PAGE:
Lastly, just remember what your fitness goals are and find ways to adjust your workout to fit your desired outcome.  I generally do not lift to tone.  I lift to put on some muscle and am hoping in the near future I can train to put on more.  I do live by the 3 sets rule (sometimes adding in a 4th set if I’m feeling freaking awesome!)  and I lift until I cannot lift anymore, which is between 8-10 reps.  I want to lift heavy to put on muscle, therefore I do not perform a lot of reps.  If I can lift a weight more than 12 reps, I am now into the toning stage of training and my weight is not heavy enough for my training desires.  I also lift with intensity, focus, and I lift slowly-not lifting fast compromising my form.  But, I have had days where I was sick and all I performed was 2 sets of each exercise.  2 sets are better than none!

You can always change up your sets by using drop sets, pyramid workouts, circuits, 21’s, super sets (click and see super-sets for bi’s/tri’s and shoulders), negatives, partials (21’s again), etc.  Just find ways to tailor sets to your workouts.  Everyone is different and we all succeed differently.  That’s what makes us unique and allows for so much debate on the 3 sets 10 reps topic!

Check out this article for information regarding working out for beginners.  It’s great and sets forth some clear strategies and key points in exercise.

Add a little Negativity to your workout…

I can’t get my biceps to feel sore anymore!  And I hate it!  I used to love the feeling of heavy arms after a workout, like blocks of cement were just filling up in there.  But, I just can’t seem to leave an arm workout without a feeling of complete exhaustion in my biceps anymore.  I also don’t feel like I can lift weight that is much heavier than I do now.  So, something else needs to change.  I understand that the feeling of soreness is not necessarily a good indicator of an amazing workout (I did glutes on Tuesday and still can’t sit on the toilet!), but I do enjoy that heavy feeling in the muscles after a good workout.  I have supersetted them, changed rest time between sets, and switched up my routine some.  I think what I am going to do next is focus on the negatives.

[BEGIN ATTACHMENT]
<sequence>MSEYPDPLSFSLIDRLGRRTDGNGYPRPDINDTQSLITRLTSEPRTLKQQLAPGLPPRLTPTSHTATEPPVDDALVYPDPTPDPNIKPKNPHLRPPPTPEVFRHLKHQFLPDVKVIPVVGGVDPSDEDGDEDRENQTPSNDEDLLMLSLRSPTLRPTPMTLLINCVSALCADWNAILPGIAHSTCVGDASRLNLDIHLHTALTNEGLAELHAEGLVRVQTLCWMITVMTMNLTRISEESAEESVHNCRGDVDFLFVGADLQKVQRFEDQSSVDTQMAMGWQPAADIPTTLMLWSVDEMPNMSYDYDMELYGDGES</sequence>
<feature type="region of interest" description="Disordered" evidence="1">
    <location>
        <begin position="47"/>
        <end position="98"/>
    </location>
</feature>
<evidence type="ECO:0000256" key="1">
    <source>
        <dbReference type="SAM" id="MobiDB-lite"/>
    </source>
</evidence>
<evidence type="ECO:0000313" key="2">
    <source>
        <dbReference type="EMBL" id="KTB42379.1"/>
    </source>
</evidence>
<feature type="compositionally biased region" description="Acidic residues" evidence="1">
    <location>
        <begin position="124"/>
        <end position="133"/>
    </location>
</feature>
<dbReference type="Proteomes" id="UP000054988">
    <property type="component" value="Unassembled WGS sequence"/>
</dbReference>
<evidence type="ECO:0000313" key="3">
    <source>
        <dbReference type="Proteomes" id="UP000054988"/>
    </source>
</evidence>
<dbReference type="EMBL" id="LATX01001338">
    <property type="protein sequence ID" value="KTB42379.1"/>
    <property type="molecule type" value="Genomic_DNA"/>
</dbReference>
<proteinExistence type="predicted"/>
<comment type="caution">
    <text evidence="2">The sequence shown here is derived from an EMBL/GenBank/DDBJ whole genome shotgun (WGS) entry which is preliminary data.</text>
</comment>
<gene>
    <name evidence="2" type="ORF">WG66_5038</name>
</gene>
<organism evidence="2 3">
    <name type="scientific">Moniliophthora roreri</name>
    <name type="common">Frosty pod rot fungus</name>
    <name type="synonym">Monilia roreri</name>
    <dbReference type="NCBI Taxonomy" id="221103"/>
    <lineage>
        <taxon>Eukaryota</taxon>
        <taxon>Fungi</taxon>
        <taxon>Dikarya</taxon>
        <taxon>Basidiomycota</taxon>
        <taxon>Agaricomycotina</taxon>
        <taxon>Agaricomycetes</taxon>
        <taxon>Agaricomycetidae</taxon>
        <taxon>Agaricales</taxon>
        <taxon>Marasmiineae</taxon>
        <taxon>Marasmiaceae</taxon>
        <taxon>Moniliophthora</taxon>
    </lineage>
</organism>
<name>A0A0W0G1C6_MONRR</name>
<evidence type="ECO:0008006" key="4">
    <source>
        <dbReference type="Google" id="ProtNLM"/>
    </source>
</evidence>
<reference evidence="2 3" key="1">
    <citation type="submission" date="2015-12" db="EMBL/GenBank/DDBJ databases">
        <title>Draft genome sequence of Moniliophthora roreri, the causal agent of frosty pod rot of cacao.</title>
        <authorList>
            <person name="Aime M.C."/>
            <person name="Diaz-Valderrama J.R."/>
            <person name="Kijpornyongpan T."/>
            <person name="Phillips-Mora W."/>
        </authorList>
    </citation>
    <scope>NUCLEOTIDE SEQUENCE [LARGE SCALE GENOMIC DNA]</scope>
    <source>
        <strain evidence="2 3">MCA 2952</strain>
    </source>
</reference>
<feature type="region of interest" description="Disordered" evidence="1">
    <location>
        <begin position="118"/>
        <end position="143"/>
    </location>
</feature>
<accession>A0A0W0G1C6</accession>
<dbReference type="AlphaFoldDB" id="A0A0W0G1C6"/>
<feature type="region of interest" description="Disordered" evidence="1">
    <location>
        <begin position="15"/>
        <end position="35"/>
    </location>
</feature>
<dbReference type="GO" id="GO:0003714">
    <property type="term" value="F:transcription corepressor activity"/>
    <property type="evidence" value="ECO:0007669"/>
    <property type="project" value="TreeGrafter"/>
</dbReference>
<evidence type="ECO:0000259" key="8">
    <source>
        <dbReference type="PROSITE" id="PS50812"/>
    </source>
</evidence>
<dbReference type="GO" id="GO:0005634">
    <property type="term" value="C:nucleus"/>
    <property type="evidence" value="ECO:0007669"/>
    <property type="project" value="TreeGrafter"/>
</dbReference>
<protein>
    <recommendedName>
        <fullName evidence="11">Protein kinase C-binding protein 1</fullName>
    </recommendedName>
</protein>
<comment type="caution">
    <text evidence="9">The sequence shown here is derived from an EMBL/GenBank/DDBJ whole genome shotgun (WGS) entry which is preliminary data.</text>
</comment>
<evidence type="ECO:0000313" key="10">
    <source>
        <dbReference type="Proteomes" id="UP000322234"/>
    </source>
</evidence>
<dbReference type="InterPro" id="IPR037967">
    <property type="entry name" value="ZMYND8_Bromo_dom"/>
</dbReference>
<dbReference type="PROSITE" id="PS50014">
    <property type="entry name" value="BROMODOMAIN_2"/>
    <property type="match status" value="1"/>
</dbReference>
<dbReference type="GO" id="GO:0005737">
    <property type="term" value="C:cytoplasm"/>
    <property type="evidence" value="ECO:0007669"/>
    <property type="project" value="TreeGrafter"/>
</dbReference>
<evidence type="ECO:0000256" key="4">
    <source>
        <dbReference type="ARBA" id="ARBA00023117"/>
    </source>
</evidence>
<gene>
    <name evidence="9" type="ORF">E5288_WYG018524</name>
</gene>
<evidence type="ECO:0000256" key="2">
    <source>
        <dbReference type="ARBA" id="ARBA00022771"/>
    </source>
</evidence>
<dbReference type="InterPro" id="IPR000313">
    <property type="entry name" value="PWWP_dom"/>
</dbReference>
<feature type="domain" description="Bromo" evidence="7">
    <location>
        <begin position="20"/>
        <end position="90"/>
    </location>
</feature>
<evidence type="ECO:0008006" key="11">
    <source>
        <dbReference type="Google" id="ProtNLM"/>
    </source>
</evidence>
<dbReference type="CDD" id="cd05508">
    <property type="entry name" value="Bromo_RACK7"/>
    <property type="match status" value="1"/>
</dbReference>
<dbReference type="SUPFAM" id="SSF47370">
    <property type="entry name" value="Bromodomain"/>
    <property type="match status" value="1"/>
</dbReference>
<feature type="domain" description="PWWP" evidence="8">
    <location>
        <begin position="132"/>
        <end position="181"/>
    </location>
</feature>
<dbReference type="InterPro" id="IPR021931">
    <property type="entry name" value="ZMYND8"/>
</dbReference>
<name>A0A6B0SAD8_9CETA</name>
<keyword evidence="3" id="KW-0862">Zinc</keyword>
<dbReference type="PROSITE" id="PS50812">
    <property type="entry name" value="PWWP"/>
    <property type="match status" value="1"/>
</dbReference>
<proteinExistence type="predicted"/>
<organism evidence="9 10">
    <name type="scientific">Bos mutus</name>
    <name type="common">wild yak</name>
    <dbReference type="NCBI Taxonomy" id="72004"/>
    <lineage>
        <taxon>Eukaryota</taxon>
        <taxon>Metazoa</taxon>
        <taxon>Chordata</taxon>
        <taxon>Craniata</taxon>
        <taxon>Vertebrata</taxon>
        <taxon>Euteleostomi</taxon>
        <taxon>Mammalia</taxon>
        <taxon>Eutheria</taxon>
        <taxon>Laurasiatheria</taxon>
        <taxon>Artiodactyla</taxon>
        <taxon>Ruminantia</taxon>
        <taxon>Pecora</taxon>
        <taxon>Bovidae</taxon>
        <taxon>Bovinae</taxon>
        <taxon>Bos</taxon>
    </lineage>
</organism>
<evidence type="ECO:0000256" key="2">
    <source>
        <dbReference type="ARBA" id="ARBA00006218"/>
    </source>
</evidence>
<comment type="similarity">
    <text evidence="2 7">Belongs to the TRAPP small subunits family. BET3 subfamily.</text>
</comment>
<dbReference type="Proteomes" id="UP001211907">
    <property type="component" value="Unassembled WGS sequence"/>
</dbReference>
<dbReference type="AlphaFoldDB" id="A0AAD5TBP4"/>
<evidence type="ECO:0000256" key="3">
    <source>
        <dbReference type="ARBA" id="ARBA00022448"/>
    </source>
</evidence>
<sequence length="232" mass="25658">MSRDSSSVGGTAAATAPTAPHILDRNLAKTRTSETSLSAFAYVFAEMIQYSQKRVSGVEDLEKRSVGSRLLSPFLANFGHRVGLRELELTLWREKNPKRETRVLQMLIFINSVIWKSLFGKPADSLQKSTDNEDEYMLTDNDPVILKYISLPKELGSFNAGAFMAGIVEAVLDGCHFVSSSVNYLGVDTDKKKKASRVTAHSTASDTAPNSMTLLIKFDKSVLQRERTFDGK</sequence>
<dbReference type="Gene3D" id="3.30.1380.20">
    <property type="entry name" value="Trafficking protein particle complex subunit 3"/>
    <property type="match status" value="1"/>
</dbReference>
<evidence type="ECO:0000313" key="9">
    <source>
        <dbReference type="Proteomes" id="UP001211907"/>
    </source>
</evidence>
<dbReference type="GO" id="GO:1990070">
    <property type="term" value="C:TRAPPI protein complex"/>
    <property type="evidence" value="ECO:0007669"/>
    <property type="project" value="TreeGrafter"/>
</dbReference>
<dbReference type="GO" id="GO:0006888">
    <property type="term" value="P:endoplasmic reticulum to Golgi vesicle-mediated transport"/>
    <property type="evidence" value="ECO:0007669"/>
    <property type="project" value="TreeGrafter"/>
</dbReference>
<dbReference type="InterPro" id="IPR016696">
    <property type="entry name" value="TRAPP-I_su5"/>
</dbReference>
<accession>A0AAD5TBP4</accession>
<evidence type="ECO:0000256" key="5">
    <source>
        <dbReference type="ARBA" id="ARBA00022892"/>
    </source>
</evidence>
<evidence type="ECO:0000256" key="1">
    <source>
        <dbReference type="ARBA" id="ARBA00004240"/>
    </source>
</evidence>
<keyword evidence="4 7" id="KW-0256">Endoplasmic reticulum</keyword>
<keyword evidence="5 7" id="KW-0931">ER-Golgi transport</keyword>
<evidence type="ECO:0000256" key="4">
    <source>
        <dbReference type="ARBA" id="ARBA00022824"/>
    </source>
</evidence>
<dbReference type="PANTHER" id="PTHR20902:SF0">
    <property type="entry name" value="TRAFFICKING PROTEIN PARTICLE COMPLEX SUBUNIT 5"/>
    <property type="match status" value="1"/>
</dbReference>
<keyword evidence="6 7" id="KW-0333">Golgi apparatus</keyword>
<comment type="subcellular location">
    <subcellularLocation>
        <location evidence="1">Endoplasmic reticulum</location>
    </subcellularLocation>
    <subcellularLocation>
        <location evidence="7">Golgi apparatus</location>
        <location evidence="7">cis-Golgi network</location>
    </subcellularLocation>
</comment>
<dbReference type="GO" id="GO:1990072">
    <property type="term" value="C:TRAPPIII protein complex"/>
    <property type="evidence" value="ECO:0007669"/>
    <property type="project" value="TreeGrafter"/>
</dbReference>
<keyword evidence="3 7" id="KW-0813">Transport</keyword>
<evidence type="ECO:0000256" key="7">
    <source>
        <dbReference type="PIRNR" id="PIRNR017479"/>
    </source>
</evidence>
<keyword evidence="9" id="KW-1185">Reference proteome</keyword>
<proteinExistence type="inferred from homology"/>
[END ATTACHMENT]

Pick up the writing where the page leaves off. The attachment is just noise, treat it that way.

When lifting weights, your muscle actually goes through two contractions.  Most people think of the actual lift of the weight as the only part of the lift.  But, there is a second part.  Let’s use the Bicep curl as an example to explain both parts of the lift.  The concentric contraction is when you take the weight and lift it up towards the body.  The muscle fibers are actually shortening during this phase to pull the load up towards the body.  As you bring the weight back down to its starting position, this phase is called the eccentric contraction.  The muscle fibers are lengthening to help lower and control bringing the load back down.  Most people starting off don’t realize that an eccentric contraction is even happening or the importance of this phase of the lift.  If you didn’t have eccentric muscle contractions, you wouldn’t be able to sit down in a chair.

For my Bicep workout I’m going to focus more on the eccentric contraction, which is also called the negative contraction.  I’m going to spend more time lowering the weight down to its starting position, and not so much on the lift itself.  From everything I have read, this is a good change in your routine, but not something you want to do every workout.  It can really exhaust your muscles and you want to give yourself adequate rest.  It also takes a little more time because you are spending more time each rep on lowering the weight back down.  I’m going to do this next Thursday when I do bi’s and tri’s and I will let you know how it goes.  Here’s an informative article from Bodybuilding.com explaining negative training.